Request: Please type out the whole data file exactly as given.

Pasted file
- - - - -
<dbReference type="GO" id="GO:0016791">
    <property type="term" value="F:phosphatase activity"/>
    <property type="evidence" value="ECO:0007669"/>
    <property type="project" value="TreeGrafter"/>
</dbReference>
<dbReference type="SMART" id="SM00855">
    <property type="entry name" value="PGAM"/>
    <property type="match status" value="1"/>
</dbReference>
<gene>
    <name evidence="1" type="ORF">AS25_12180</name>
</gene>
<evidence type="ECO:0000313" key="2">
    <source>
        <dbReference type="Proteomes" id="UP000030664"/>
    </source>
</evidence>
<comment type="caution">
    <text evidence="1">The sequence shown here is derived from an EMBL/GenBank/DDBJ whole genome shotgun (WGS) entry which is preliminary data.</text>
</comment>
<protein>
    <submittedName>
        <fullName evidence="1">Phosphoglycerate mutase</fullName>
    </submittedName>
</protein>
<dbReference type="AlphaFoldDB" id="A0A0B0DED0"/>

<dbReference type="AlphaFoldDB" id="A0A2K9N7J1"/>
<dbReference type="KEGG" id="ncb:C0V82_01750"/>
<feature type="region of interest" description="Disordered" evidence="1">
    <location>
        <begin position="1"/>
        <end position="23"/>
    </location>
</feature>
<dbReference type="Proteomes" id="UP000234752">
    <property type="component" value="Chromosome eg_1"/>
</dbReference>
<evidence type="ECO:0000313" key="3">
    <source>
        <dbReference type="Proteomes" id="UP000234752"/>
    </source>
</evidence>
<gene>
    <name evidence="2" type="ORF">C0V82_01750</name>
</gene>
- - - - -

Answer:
<dbReference type="GO" id="GO:0016791">
    <property type="term" value="F:phosphatase activity"/>
    <property type="evidence" value="ECO:0007669"/>
    <property type="project" value="TreeGrafter"/>
</dbReference>
<dbReference type="SMART" id="SM00855">
    <property type="entry name" value="PGAM"/>
    <property type="match status" value="1"/>
</dbReference>
<gene>
    <name evidence="1" type="ORF">AS25_12180</name>
</gene>
<evidence type="ECO:0000313" key="2">
    <source>
        <dbReference type="Proteomes" id="UP000030664"/>
    </source>
</evidence>
<comment type="caution">
    <text evidence="1">The sequence shown here is derived from an EMBL/GenBank/DDBJ whole genome shotgun (WGS) entry which is preliminary data.</text>
</comment>
<protein>
    <submittedName>
        <fullName evidence="1">Phosphoglycerate mutase</fullName>
    </submittedName>
</protein>
<dbReference type="AlphaFoldDB" id="A0A0B0DED0"/>

<dbReference type="AlphaFoldDB" id="A0A2K9N7J1"/>
<dbReference type="KEGG" id="ncb:C0V82_01750"/>
<feature type="region of interest" description="Disordered" evidence="1">
    <location>
        <begin position="1"/>
        <end position="23"/>
    </location>
</feature>
<dbReference type="Proteomes" id="UP000234752">
    <property type="component" value="Chromosome eg_1"/>
</dbReference>
<evidence type="ECO:0000313" key="3">
    <source>
        <dbReference type="Proteomes" id="UP000234752"/>
    </source>
</evidence>
<gene>
    <name evidence="2" type="ORF">C0V82_01750</name>
</gene>